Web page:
Appeal Rights:  An employee or survivor who disagrees with a final determination of OWCP may request an oral hearing or a review of the written record from the Branch of Hearings and Review. Oral and/or written evidence in further support of the claim may be presented. The employee may also request a reconsideration of a decision by submitting a written request to the Compensation District Office which issued the decision. The request must be accompanied by evidence not previously submitted. If reconsideration has been requested, a hearing on the same issue may not be granted. The employee or survivor may also request review by the Employees' Compensation Appeals Board (ECAB). Because the ECAB rules solely on the evidence of record at the time the decision was issued, no additional evidence may be presented.

More Detailed Information:  More detailed information about the requirements for coverage and benefits under the Federal Employees' Compensation Act may be obtained from Federal Personnel Manual Chapter 810, Injury Compensation OWCP Publication CA-810, and booklet CA-550, Questions and Answers About the Federal Employees' Compensation Act, which answers questions commonly asked about compensation benefits.

Continuation of Pay (COP)

An employee who sustains a disabling job-related traumatic injury is entitled to continuation of regular pay (COP) for a period not to exceed 45 calendar days. To qualify for COP, the injured employee must file written notice of injury and claim for COP within 30 days of the injury. COP is not considered compensation and is subject to taxes and other payroll deductions. The employee must make separate claim for monetary compensation if the disability exceeds 45 days or results in any permanent disability.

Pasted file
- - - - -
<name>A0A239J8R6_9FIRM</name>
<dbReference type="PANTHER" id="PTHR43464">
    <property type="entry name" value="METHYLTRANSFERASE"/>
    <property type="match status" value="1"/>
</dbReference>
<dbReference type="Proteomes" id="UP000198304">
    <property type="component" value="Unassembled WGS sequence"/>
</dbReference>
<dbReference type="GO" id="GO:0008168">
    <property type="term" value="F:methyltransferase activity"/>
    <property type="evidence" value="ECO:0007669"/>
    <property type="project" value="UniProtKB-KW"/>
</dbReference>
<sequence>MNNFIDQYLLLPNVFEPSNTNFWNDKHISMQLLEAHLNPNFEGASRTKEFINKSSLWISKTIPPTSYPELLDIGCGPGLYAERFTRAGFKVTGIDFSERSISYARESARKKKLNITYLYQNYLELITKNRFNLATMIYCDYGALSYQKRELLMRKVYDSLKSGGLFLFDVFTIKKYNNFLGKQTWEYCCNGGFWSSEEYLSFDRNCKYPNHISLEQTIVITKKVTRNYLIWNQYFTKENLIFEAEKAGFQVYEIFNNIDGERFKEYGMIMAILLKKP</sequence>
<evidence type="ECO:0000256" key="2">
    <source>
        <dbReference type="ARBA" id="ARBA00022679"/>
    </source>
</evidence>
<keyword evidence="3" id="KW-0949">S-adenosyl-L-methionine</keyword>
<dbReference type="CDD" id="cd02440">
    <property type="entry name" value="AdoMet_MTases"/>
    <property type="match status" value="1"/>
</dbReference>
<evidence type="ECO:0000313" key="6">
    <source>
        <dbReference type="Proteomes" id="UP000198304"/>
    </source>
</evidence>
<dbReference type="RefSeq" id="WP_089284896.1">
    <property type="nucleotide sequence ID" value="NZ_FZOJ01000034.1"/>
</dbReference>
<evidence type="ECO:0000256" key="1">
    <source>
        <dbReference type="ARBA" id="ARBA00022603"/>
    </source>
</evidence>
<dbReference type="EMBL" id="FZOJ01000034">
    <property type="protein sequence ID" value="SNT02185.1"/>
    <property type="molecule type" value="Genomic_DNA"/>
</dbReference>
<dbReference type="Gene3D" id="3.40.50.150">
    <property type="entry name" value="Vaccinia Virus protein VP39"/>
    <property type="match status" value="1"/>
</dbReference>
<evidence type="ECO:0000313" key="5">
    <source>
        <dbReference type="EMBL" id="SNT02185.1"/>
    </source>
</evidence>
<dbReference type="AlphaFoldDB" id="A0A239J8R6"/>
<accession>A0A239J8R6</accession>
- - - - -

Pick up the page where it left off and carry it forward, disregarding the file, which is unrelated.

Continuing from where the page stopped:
• What conditions must be met to receive COP?§10.205
  • May an employee who uses leave after an injury later decide to use COP instead?§10.206
  • May an employee who returns to work, then stops work again due to the effects of the injury, receive COP?§10.207
  • What are the employee's responsibilities in COP cases? §10.210
  • What are the employer's responsibilities in COP cases?§10.211
  • How does OWCP compute the number of days of COP used?§10.215
  • How is the pay rate for COP calculated?§10.216
  • Is COP charged if the employee continues to work, but in a different job that pays less?§10.217
  • When is an employer not required to pay COP?§10.220
  • How is a claim for COP controverted?§10.221
  • When may an employer terminate COP which has already begun?§10.222
  • Are there other circumstances under which OWCP will not authorize payment of COP?§10.223
  • What happens if OWCP finds that the employee is not entitled to COP after it has been paid?§10.224

Recurrence of Disability. If an employee returns to work following a work stoppage without using all 45 days of COP and then suffers a recurrence of disability within 45 days of the first return to duty, he or she should submit a completed Form CA-2a and may elect to use the remaining days of COP. See 20 C.F.R. §10.207.

  • (1) Time lost on the day of injury that is charged to administrative leave is considered a work stoppage, whether the time is used to obtain medical treatment or for disability. If the time away from work is so minimal that no administrative leave is charged, such as a brief visit to the health unit, this is not considered a work stoppage for the purpose of counting time.


  • (2) If the 45-day entitlement has been exhausted, or the recurrence begins more than 45 days after the employee first returned to work, the employing agency may not pay COP. Rather, the employee should claim compensation for wage loss on Form CA-7.